In communications verified by The University Times, the student contacted the History Erasmus coordinator to ask what was going on. They said they were told: “I don’t know how that’s happened. You should talk to the Erasmus department.” The student had previously been told by the Erasmus department to contact the History Erasmus coordinator.

After that, the matter was resolved and the History department nominated them. Nevertheless, the student deems the entire process “needlessly stressful”. Additionally, they question whether anyone on the Erasmus team or in the History department would have noticed something was not right with their application if the student had not contacted them.

It seems that, in many instances, the onus is completely on the student to ensure that the study abroad department and their subject coordinators are adequately undertaking the administrative work and communications expected of them. Without students realising that something is wrong, things fall through the net and create increasingly stressful consequences.

This occurred again when a student in MEELC didn’t receive crucial documents informing her about Erasmus last academic year. This degree requires its students to spend a semester abroad. However, the student told The University Times that, in January, she was hearing of people in other degrees being accepted onto Erasmus placements while she had not yet been told about hers. When she emailed the head of their department in February, he was under the false impression that the students had been told about their placements a month ago by the Erasmus office.

When this student ran into complications with their learning agreement – an acknowledgement between the home college, host college and student that states the latter is fulfilling all the requirements of their degree while studying abroad – further down the line, she had to email four different people before eventually being redirected to the professor she initially contacted. “I was sent on this wild goose chase that just did not need to happen”, she said.

She is now on her Erasmus, but continues to experience problems communicating with the study abroad team. A recent query about grants was not replied to until over a month later.

“It’s been so stressful and mentally it’s just so draining”, she admits. “There were certain days, especially with the learning agreement, where I would get passed around from department to department”.

Another student, studying English and French, also found that mistakes and a lack of communication within the Erasmus department took a toll on her: “I ended up going to the student counselling services here because the whole thing just stressed me out so bad.”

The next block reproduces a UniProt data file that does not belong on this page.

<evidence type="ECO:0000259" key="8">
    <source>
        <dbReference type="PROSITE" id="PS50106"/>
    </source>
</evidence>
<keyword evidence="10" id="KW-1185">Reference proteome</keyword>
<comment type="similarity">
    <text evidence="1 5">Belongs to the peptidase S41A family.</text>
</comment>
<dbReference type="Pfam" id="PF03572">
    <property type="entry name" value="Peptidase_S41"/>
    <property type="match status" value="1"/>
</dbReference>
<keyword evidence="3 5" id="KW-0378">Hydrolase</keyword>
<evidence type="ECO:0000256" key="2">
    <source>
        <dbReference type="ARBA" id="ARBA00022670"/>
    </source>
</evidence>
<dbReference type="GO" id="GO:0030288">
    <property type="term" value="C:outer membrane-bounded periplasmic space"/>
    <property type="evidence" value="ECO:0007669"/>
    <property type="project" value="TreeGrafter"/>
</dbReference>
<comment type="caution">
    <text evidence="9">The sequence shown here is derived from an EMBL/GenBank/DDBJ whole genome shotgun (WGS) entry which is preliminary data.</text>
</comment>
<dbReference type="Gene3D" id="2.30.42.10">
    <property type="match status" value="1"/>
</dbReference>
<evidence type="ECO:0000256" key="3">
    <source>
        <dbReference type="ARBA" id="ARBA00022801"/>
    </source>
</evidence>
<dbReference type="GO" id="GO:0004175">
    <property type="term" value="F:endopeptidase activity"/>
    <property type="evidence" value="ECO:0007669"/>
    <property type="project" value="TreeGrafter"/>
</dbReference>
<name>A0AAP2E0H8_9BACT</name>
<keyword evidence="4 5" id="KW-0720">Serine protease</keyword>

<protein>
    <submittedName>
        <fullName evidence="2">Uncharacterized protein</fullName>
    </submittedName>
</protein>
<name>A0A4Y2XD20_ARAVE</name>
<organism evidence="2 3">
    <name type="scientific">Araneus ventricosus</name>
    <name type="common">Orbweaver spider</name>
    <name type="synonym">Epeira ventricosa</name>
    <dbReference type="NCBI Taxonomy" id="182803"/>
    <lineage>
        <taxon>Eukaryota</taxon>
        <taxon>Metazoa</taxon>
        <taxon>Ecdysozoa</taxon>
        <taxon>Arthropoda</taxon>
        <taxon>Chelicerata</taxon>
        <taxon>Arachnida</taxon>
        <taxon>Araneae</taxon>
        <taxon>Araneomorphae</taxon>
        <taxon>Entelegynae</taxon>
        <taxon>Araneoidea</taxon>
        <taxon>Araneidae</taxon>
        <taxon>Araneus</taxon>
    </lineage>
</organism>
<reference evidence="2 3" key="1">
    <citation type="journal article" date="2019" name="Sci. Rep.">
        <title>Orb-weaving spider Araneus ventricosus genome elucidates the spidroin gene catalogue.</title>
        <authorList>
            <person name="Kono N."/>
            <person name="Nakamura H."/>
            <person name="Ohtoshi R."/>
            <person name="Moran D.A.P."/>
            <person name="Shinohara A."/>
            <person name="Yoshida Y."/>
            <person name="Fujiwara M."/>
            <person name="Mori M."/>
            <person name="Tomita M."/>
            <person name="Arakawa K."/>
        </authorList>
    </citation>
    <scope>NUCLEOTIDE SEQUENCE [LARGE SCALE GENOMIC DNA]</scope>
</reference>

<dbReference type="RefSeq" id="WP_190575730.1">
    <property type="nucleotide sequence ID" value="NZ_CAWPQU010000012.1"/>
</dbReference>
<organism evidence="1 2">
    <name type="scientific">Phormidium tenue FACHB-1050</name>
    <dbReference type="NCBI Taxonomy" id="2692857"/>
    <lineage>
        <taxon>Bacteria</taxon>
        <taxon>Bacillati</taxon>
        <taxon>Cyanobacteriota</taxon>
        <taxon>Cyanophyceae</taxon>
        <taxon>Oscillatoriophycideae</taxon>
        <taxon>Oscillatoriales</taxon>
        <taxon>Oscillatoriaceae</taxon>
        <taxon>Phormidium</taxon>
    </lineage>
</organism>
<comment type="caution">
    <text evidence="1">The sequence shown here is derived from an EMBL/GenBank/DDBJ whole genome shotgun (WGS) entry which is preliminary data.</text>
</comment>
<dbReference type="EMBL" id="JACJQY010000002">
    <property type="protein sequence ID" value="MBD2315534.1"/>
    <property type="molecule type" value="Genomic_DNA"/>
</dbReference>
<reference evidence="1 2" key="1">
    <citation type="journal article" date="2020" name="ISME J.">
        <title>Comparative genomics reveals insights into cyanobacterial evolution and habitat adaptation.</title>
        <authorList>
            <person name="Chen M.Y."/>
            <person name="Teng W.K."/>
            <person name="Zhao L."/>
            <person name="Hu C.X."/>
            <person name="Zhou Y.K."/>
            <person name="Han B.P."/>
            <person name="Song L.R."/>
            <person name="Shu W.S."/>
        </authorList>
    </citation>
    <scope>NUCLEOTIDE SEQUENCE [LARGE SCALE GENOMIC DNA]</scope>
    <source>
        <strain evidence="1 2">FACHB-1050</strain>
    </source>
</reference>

This student had applied to go on Erasmus and been accepted to study at a French university for the year. She began to grow concerned when her peers were being contacted by their host university about the registration process but she had yet to hear anything. In July, she emailed her Erasmus coordinator but found that they were very slow to reply, if they replied at all. She repeatedly found that she had to follow up on emails a week later saying “please reply to me”.

It took over two months for the Erasmus department, and specifically the French coordinator, to get in touch with her host university. This culminated in early August. In an email seen by The University Times, it was revealed to this student that it was no longer possible for her to enrol in the French university as she had missed all the deadlines. Instead, Trinity offered her the opportunity to go abroad for the second semester only.

The student was told by the coordinator from her host university that she was not the only Trinity student to have this issue with College’s Erasmus department. No apology from the Erasmus department was ever issued, or even a direct reply to her email in which she asked if there was any way they could help her go away for the whole year.

A month before the start of the year, this student found herself scrambling to enrol for Michaelmas semester. She had issues meeting her requirements for both of her subjects and most of the modules she needed to be in were full. She had to petition her course coordinator to add more places to certain modules.

Of the overall situation, she said: “it really messed with my head”. Throughout the whole process, she claims, “it felt like no one was on my side”.